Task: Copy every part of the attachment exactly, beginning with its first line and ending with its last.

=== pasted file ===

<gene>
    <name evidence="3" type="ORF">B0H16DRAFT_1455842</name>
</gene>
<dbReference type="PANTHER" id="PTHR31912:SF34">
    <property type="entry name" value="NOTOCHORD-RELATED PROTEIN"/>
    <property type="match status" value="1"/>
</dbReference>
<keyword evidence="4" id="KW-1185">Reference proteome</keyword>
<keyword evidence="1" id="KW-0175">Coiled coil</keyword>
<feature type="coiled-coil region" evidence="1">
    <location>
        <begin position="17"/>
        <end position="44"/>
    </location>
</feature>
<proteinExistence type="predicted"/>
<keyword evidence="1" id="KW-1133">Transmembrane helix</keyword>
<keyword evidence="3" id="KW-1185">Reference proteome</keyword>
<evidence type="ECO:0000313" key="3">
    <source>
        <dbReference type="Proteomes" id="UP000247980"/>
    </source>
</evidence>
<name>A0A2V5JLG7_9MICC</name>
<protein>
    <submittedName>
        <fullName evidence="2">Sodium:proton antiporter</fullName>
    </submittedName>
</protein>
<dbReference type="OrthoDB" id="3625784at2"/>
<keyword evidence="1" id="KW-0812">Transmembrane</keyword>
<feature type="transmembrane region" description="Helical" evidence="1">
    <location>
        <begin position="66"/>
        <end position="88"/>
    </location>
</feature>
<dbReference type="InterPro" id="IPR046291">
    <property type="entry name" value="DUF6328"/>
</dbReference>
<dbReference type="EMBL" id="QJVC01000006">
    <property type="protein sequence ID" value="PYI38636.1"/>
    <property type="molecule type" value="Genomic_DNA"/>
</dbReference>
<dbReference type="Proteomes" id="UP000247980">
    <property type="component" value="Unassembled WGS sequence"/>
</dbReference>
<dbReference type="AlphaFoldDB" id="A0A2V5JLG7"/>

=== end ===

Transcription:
<gene>
    <name evidence="3" type="ORF">B0H16DRAFT_1455842</name>
</gene>
<dbReference type="PANTHER" id="PTHR31912:SF34">
    <property type="entry name" value="NOTOCHORD-RELATED PROTEIN"/>
    <property type="match status" value="1"/>
</dbReference>
<keyword evidence="4" id="KW-1185">Reference proteome</keyword>
<keyword evidence="1" id="KW-0175">Coiled coil</keyword>
<feature type="coiled-coil region" evidence="1">
    <location>
        <begin position="17"/>
        <end position="44"/>
    </location>
</feature>
<proteinExistence type="predicted"/>
<keyword evidence="1" id="KW-1133">Transmembrane helix</keyword>
<keyword evidence="3" id="KW-1185">Reference proteome</keyword>
<evidence type="ECO:0000313" key="3">
    <source>
        <dbReference type="Proteomes" id="UP000247980"/>
    </source>
</evidence>
<name>A0A2V5JLG7_9MICC</name>
<protein>
    <submittedName>
        <fullName evidence="2">Sodium:proton antiporter</fullName>
    </submittedName>
</protein>
<dbReference type="OrthoDB" id="3625784at2"/>
<keyword evidence="1" id="KW-0812">Transmembrane</keyword>
<feature type="transmembrane region" description="Helical" evidence="1">
    <location>
        <begin position="66"/>
        <end position="88"/>
    </location>
</feature>
<dbReference type="InterPro" id="IPR046291">
    <property type="entry name" value="DUF6328"/>
</dbReference>
<dbReference type="EMBL" id="QJVC01000006">
    <property type="protein sequence ID" value="PYI38636.1"/>
    <property type="molecule type" value="Genomic_DNA"/>
</dbReference>
<dbReference type="Proteomes" id="UP000247980">
    <property type="component" value="Unassembled WGS sequence"/>
</dbReference>
<dbReference type="AlphaFoldDB" id="A0A2V5JLG7"/>